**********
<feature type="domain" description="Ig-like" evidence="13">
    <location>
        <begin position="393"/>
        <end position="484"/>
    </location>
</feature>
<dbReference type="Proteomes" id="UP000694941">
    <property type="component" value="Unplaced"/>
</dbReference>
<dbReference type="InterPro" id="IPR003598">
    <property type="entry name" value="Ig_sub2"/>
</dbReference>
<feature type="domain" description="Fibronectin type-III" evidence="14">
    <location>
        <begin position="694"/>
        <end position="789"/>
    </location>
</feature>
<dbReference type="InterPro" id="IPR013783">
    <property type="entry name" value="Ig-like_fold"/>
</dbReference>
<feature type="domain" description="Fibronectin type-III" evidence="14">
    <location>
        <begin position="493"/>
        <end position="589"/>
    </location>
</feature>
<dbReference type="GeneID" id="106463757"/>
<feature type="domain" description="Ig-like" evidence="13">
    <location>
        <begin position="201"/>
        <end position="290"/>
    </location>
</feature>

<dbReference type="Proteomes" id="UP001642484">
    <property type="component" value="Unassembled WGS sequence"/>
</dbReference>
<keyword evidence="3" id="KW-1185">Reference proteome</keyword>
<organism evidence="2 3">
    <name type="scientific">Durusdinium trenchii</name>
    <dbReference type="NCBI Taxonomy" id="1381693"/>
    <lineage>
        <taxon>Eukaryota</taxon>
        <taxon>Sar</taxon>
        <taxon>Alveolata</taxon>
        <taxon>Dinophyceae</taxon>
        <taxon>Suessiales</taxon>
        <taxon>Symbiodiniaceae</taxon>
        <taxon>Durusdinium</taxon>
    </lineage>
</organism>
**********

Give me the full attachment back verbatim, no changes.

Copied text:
<feature type="domain" description="Ig-like" evidence="13">
    <location>
        <begin position="393"/>
        <end position="484"/>
    </location>
</feature>
<dbReference type="Proteomes" id="UP000694941">
    <property type="component" value="Unplaced"/>
</dbReference>
<dbReference type="InterPro" id="IPR003598">
    <property type="entry name" value="Ig_sub2"/>
</dbReference>
<feature type="domain" description="Fibronectin type-III" evidence="14">
    <location>
        <begin position="694"/>
        <end position="789"/>
    </location>
</feature>
<dbReference type="InterPro" id="IPR013783">
    <property type="entry name" value="Ig-like_fold"/>
</dbReference>
<feature type="domain" description="Fibronectin type-III" evidence="14">
    <location>
        <begin position="493"/>
        <end position="589"/>
    </location>
</feature>
<dbReference type="GeneID" id="106463757"/>
<feature type="domain" description="Ig-like" evidence="13">
    <location>
        <begin position="201"/>
        <end position="290"/>
    </location>
</feature>

<dbReference type="Proteomes" id="UP001642484">
    <property type="component" value="Unassembled WGS sequence"/>
</dbReference>
<keyword evidence="3" id="KW-1185">Reference proteome</keyword>
<organism evidence="2 3">
    <name type="scientific">Durusdinium trenchii</name>
    <dbReference type="NCBI Taxonomy" id="1381693"/>
    <lineage>
        <taxon>Eukaryota</taxon>
        <taxon>Sar</taxon>
        <taxon>Alveolata</taxon>
        <taxon>Dinophyceae</taxon>
        <taxon>Suessiales</taxon>
        <taxon>Symbiodiniaceae</taxon>
        <taxon>Durusdinium</taxon>
    </lineage>
</organism>